People today have many misconceptions about Native American spirituality and life, too. You cannot blame the first colonists for making this happen anymore. Instead, things like popular media have introduced a lot of false information about tribal people and practices in general. These usually fall into one of two categories.

Native American Religion is Wrong

The idea of one belief being right and the other being wrong is ingrained in most religious teachings. It is also a common human behavior theme. If you like the Eagles football team, people who like the Giants are wrong. If you prefer Nike athletic shoes, fans of Adidas are likewise wrong. When this occurs in the confines of religion, however, things usually get a bit more volatile. Spirituality is, after all, a very personal and integral part of many people's lives.

It is one thing to personally believe that doing a Sun Dance, smudging ritual, or going on a vision quest are not real ways to practice the “one true religion” that you believe in. It is quite another to attack or attempt to destroy someone else's faith. Although plenty of negativity still exists, things like the American Indian Religious Freedom Act of 1978 and the Religious Freedom Restoration Act of 1993 help to protect the free expression of religion from a political or legal standpoint.[xv]

Native American Spirituality is Magical

As the popularity of modern paganism and New Age practices grows, Native American spirituality has experienced a type of trendiness across cultures that would normally not practice any of the ceremonies or truly understand the beliefs. Some people believe that all American Indians were peaceful, nature-loving, spiritual groups that did magic or had shamans or medicine men making supernatural things happen in rather fantastical ways. This may also be the result of media interpretations or a general interest in things beyond the ordinary.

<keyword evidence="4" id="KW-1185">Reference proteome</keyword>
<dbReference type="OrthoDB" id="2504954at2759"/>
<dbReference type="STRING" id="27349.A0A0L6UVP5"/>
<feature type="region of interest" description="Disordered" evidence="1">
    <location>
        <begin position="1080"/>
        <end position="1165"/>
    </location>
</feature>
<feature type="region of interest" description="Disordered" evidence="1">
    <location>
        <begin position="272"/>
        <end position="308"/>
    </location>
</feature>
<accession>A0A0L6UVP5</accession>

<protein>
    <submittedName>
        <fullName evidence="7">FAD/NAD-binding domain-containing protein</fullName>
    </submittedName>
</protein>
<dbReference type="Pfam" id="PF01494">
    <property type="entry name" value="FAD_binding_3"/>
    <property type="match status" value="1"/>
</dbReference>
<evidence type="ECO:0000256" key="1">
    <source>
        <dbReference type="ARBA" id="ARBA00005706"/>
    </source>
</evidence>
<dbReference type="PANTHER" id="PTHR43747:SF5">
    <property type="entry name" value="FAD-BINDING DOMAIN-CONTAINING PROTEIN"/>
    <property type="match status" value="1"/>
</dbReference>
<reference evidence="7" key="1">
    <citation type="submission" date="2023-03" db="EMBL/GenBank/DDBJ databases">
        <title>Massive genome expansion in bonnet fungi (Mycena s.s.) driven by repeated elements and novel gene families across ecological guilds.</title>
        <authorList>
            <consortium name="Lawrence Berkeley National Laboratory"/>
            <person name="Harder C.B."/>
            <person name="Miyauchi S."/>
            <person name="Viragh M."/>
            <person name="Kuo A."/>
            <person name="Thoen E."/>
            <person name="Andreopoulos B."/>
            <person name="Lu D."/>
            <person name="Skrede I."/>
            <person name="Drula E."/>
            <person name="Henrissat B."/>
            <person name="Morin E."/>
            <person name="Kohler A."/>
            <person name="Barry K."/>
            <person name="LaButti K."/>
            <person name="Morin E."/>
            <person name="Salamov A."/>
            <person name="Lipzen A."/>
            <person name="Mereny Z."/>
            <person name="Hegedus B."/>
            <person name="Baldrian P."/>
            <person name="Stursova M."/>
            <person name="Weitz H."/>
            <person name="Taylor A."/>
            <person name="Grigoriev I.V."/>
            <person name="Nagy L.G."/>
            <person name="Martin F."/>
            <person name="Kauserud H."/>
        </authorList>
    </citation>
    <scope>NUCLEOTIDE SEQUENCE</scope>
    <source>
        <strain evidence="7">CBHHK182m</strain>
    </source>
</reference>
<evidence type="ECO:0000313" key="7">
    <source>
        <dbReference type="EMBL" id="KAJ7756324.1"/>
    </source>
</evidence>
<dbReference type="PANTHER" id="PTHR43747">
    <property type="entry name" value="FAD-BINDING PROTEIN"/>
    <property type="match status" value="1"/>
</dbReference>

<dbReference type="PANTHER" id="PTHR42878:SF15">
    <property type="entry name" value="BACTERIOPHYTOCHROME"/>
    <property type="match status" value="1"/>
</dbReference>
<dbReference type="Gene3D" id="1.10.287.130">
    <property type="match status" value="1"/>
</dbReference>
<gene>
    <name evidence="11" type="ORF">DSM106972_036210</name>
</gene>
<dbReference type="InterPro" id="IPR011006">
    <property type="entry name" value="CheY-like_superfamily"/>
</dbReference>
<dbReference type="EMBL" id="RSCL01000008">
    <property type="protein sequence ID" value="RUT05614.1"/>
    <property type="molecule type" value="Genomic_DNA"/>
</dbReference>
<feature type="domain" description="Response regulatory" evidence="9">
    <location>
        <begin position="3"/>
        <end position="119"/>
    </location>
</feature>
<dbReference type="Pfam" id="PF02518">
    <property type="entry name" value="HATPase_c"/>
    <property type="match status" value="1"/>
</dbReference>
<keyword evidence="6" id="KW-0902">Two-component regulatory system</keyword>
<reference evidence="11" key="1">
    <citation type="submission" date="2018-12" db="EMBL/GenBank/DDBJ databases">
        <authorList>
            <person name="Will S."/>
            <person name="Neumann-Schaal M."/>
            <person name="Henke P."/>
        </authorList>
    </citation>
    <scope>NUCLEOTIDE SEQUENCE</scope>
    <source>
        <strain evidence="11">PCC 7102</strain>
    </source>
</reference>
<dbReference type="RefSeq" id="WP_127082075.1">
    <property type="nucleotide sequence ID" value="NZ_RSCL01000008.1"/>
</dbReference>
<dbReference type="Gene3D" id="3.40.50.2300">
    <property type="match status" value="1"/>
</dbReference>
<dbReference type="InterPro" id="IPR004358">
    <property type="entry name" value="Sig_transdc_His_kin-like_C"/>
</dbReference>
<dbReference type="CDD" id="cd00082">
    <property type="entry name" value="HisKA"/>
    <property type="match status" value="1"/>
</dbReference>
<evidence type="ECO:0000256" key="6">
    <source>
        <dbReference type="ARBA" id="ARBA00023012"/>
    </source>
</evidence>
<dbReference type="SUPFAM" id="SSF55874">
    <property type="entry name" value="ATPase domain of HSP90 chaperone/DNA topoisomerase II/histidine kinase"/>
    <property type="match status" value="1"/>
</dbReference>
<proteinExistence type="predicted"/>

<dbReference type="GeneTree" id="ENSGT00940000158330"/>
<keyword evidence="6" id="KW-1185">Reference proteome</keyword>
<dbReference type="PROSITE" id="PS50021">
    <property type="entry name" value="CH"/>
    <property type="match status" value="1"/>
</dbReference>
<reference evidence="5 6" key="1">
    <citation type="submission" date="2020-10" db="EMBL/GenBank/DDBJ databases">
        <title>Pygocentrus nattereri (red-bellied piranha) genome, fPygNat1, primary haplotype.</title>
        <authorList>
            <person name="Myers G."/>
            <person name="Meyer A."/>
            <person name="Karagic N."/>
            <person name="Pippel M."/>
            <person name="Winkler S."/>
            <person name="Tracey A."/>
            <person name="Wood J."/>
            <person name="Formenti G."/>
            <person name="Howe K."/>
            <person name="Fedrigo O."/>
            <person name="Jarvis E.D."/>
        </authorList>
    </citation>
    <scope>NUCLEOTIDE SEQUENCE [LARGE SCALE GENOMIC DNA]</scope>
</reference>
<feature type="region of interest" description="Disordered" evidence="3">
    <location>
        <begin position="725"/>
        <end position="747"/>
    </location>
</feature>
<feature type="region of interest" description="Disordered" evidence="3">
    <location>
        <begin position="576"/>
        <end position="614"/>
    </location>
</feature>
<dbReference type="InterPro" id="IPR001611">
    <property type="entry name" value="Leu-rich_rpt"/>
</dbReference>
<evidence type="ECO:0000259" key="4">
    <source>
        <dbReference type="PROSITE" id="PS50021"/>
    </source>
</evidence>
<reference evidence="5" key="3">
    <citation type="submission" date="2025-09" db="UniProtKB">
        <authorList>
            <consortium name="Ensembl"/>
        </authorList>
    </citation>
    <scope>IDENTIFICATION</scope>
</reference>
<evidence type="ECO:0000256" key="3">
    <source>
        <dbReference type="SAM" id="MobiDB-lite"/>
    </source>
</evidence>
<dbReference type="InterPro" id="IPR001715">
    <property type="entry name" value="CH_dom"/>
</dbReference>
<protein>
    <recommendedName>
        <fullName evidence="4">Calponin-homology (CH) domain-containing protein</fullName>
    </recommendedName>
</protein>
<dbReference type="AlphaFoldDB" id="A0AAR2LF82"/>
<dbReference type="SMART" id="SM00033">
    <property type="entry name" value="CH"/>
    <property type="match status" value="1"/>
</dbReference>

While it may seem like a positive thing to think Native American ceremonies and spiritual practices are ultimately good and special, this romanticized belief has some very real negative consequences. Sacred locations sometimes get invaded or disturbed by outsiders who interfere with the native rituals, prayers, or offerings placed there.[xvi] This insidious invasion, even with its positive intention, is pushing more American Indians away from places they value.

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Another problem with this magical impression of native religions involves greed, something that unfortunately infiltrates a lot of religious practices around the entire globe. People claiming to be spiritual gurus or shamanistic masters start to sell prayers, offerings, experiences, or products like smudge sticks, native-styled pipes, and fetishes as New Age self-help items instead of part of actual religion. There is a difference between enjoying Native American artwork and artifacts and hanging a dream catcher or carving on your wall and buying a do-it-yourself vision quest kit.[xvii]

How Non-Natives Can Engage With Native Religions

As with all religious observances and education, the most important thing to remember is to always approach learning and participating with respect. It is a wonderful thing for different cultures to truly learn about each other. Read websites like this one, accurate books, visit powwows open to the public, and talk to Native Americans to hear their stories and experiences.

Come to every situation as a seeker of knowledge and without the intention to take over or adopt all of the religions or beliefs as your own.

First, realize that Native American religion is a very broad and diverse collection of beliefs and practices. Understand that these things have been under attack for centuries, and maintain a true sense of respect in that regard. Beware of New Age gurus who want to make a buck or start some weird type of spiritual movement with borrowed beliefs.

Thousands of religions and spiritual paths exist in the world today. Cultures from different parts of the globe practice them and intermingle their faiths in new and interesting ways. The Native American religions practiced, lost, and regained over the past few millennia in this part of the world have experienced a lot of upheaval, which continues to this day.